10. Novel Trends in Optical Non-Destructive Testing Methods

    Science.gov (United States)

    Huke, P.; Klattenhoff, R.; von Kopylow, C.; Bergmann, R. B.

    2013-07-01

    Non-destructive testing (NDT) describes a wide range of methods for measuring and comparing physical quantities against a nominal condition. In this paper we describe and compare different optical NdT (ONDT)-methods with respect to their characteristics and capability for different measurement tasks. ONDT may be specified in two categories, passive and active. The NDT principles of the first category just use a measurement method like view inspection, elipsometry or reflectometry to detect defects which are easily accessible. The principles of the second category use an excitation force, such as heat or mechanical vibration introduced by transducers to detect hidden defects. This category can be specified into two subcategories. The first subcategory "time-/depth-resolved" includes measurement methods delivering detailed information of the geometric features of a hidden defect. Therefore the excitation of the material and the detection of the reaction have to provide a ti! me step which enables depth-solved measurements. Phase-resolved thermography and laser ultrasound are examples for this category. The second subcategory "Integrating" includes measurement technique coupled with an excitation that enables detection of defects but not evaluation of their geometric features. Examples for these measurement techniques are shearography, reflectometry, vibrometry and thermography coupled with excitation method like simple heating or loading with a constant force. We demonstrate experimental results obtained using methods developed in our institute and highlight directions of further development.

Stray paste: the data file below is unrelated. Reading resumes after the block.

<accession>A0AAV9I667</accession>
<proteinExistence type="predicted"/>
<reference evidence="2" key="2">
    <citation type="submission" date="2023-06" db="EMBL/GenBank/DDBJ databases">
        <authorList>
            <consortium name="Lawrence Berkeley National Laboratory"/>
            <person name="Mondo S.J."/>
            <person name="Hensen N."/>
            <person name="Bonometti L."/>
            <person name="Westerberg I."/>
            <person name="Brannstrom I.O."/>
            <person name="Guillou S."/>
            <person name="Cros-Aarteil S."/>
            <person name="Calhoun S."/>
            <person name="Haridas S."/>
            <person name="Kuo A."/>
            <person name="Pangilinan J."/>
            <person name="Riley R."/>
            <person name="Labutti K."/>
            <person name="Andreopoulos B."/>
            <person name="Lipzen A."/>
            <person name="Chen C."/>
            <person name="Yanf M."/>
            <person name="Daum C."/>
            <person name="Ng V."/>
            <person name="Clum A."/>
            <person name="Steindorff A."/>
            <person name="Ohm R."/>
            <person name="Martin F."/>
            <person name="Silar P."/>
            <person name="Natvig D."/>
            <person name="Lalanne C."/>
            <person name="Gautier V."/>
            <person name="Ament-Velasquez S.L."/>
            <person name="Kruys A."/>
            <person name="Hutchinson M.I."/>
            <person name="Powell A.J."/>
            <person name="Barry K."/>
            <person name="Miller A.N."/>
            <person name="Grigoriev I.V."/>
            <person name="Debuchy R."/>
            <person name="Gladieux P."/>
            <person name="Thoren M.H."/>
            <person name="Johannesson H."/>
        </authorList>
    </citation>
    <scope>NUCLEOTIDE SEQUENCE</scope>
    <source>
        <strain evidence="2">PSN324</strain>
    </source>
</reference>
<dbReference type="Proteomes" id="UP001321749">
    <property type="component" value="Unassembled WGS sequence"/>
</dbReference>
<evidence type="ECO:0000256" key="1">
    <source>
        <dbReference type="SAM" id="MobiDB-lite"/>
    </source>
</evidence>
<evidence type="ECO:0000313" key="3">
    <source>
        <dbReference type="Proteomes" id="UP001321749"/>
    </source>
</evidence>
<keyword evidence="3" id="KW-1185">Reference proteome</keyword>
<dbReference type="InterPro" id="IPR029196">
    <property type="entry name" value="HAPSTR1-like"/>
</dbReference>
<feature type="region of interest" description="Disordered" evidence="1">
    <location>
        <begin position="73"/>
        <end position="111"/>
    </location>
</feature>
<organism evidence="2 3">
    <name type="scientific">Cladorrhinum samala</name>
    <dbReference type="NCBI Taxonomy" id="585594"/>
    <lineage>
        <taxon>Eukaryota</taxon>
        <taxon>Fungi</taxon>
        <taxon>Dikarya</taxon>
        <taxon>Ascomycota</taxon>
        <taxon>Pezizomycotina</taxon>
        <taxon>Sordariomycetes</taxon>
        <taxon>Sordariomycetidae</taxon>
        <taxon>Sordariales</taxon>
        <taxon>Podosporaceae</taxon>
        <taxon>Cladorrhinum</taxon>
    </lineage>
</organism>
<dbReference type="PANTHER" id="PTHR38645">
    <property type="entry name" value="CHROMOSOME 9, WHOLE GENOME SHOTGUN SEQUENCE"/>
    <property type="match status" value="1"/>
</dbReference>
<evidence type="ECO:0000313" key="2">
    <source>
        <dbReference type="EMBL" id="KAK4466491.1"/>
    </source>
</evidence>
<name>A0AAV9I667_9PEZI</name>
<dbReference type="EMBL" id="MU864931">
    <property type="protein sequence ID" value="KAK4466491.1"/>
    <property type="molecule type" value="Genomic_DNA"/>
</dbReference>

11. Lockin-interferometric imaging of thermal waves for nondestructive testing

    Science.gov (United States)

    Menner, Philipp; Busse, Gerd

    2011-05-01

    Phase shifting shearography monitors the mechanical behaviour of an object under load, which makes it a valuable tool for non-destructive testing. However, it cannot determine the depth of defects, and sometimes, the gradient of the displacement of the whole object is so large that it hides small deviations caused by flaws. Our approach to overcome these limitations is based on shearographic imaging of the gradient of the displacement field of an object that is periodically loaded by a modulated excitation. After unwrapping the stack of fringe images, the local phase and amplitude of the periodical object displacement can be retrieved by a pixelwise discrete Fourier transformation. The displacement of the test object itself is mathematically reduced since only the sine-coded object response is extracted by the Fourier transformation. Depth range can be adjusted since the thermal diffusion length of the thermal waves depends on their frequency. Since all images are used for evaluation (and not only one fringe image like in conventional speckle-interferometry), the signal-to-noise ratio is substantially increased. This paper discusses the performance of this technique on model samples and demonstrates the advantages of this approach on modern automotive and aerospace structures.